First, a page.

In effect, this often looks somewhat passive because little pressure can be generated against an intelligent and cautious ball circulation. This season, Favre played it so that he pulled apart the space between the lines or intelligently moved the lines up to establish access for their pressing.
The opponent builds play on their right side, with what seems to be a 4-1-2-3 as a variation of the 4-3-3 with wide wingers. For illustrative reasons, we (blue team) are standing in an ultra-defensive formation.
The opponent plays to the right and the team moves as a group to that side of the pitch. The space that appeared to be open on the side for the winger is suddenly very tight and can not be safely played. The ball goes into the center and our (semi) left striker gets access and moves to press. The team follows his example and take the same running paths.
The opponent is approached slowly and step by step, which sometimes seems a bit laid-back. Despite the passivity and reduced access, however, the block remains stable and compact. Passes into the space between the lines are difficult and can be compressed by narrowing the team’s spacing.
Variant 2: Man-oriented zonal marking
In man-oriented zonal marking, you play with a basic formation in which the reference point is the “opponent.” From their respective base positions, the players orient themselves flexibly in the space they cover in order to maintain a certain distance to the opponent closest to them.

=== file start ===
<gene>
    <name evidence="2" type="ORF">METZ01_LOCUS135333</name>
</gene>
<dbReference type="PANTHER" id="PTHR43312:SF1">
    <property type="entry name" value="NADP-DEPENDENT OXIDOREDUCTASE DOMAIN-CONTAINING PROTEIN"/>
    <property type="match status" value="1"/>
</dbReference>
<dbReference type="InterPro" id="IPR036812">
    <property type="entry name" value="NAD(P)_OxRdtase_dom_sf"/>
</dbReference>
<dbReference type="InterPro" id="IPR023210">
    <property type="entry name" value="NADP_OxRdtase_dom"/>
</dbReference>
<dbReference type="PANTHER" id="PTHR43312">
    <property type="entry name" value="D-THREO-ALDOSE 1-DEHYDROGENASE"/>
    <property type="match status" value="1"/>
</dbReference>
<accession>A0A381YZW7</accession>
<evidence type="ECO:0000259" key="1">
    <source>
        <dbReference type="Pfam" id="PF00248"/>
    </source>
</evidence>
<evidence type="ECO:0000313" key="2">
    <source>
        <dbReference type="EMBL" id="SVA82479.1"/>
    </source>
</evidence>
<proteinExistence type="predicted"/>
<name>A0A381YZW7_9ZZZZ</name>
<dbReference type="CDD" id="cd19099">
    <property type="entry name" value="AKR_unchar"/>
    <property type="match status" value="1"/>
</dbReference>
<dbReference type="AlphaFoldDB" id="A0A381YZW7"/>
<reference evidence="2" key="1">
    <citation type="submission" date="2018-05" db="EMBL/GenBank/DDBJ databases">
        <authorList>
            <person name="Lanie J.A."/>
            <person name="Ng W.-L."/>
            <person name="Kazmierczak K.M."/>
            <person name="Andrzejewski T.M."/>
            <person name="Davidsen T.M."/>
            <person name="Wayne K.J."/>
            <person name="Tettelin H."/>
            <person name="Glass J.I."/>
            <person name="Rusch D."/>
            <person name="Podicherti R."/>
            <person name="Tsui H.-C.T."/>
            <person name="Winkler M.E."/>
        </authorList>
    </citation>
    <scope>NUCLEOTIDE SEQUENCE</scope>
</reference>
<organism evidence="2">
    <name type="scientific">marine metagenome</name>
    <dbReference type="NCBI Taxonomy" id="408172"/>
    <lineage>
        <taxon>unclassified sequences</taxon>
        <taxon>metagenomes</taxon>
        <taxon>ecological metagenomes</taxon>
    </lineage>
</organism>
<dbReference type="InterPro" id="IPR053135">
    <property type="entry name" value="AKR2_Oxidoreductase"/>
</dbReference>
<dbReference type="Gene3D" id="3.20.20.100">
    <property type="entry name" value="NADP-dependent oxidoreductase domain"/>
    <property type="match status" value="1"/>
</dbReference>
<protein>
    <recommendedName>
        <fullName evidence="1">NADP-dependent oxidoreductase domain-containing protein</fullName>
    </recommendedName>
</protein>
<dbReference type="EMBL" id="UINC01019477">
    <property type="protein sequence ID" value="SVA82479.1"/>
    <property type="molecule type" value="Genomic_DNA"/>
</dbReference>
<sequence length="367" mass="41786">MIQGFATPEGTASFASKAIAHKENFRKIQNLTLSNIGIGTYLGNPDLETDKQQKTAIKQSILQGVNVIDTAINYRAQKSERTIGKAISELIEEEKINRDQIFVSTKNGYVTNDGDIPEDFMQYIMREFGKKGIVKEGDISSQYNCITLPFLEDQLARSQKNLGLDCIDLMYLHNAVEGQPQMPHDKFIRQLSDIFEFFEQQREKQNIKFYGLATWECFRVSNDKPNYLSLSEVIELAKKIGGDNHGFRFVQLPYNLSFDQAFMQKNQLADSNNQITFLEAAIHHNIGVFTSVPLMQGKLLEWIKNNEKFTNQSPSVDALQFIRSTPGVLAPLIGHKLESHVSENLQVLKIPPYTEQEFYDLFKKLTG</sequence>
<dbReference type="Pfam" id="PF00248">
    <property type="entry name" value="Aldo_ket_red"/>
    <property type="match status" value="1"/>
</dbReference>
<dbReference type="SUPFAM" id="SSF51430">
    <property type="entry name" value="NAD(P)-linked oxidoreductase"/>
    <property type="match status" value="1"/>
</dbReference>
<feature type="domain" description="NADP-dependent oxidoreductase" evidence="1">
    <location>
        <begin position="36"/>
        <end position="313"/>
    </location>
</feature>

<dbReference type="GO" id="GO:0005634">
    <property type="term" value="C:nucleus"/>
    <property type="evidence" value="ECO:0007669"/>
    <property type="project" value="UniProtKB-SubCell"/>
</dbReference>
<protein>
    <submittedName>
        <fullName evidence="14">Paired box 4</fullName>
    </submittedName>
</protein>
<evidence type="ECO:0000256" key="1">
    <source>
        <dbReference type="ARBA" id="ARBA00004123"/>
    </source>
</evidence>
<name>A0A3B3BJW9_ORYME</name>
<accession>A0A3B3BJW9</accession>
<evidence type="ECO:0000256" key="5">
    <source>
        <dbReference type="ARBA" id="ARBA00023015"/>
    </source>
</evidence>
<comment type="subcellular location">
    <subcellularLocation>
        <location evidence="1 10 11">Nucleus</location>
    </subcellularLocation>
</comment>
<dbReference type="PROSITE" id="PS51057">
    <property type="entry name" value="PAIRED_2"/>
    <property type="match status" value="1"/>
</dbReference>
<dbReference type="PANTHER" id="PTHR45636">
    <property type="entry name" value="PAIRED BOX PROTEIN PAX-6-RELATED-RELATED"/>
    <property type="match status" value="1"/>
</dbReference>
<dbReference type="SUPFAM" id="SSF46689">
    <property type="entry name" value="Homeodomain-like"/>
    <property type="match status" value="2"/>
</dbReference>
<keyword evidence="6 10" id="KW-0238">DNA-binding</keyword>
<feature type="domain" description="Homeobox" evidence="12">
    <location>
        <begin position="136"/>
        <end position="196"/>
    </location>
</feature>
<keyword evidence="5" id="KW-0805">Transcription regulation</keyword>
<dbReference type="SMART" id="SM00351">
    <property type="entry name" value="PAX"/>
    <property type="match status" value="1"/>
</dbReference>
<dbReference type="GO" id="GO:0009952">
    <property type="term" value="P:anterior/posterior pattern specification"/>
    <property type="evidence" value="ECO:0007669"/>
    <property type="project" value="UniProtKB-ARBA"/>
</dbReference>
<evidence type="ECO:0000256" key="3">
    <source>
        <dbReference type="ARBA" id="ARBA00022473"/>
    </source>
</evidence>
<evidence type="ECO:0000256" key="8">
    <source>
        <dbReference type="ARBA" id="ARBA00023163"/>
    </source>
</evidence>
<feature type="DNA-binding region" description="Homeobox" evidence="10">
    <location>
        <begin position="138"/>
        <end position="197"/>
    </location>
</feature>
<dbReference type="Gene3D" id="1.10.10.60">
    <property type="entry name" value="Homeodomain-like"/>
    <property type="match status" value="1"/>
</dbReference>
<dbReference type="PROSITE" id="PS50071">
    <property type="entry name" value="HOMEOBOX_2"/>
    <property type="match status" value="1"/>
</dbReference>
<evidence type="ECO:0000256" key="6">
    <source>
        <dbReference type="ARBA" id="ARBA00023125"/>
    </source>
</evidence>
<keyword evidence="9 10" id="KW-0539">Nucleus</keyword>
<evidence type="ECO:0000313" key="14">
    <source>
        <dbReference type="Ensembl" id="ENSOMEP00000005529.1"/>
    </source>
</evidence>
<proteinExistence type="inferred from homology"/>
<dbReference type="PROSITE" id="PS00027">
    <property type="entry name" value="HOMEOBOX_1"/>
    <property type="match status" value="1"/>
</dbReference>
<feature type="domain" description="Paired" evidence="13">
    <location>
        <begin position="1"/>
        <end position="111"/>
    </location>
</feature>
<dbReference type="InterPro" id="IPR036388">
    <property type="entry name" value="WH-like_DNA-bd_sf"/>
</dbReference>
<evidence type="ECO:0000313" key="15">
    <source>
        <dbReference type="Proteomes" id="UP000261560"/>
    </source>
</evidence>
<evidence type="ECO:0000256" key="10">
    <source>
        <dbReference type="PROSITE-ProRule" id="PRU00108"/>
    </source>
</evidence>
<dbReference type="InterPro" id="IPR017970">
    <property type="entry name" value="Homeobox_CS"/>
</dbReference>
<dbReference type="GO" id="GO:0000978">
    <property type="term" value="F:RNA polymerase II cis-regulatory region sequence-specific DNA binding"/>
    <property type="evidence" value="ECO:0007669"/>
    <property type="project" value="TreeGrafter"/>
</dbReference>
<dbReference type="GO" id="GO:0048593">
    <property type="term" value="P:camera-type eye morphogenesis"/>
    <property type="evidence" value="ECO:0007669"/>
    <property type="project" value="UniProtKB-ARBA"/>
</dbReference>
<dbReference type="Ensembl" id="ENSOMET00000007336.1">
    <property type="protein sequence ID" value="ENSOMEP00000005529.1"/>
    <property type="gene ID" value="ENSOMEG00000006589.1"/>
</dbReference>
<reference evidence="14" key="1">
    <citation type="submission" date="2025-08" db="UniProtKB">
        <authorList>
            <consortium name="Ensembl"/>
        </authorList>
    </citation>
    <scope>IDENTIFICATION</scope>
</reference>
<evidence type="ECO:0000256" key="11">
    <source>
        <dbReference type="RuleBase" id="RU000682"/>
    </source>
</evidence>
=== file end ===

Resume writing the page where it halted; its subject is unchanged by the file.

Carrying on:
The contrast to man-marking is obvious. In man-marking, a player sticks very tight to an opponent, oftentimes even tracking just the one opponent. In zonal marking, a player must cover the space around his position, loosely moving his position to any nearby opponent and staying close to them.
In a way, it’s a compromise between position-oriented zonal marking and man-marking. The advantage over man-marking is fewer open holes. The advantage over position-oriented zonal marking is the increased access gained via the shorter distance to the opposition.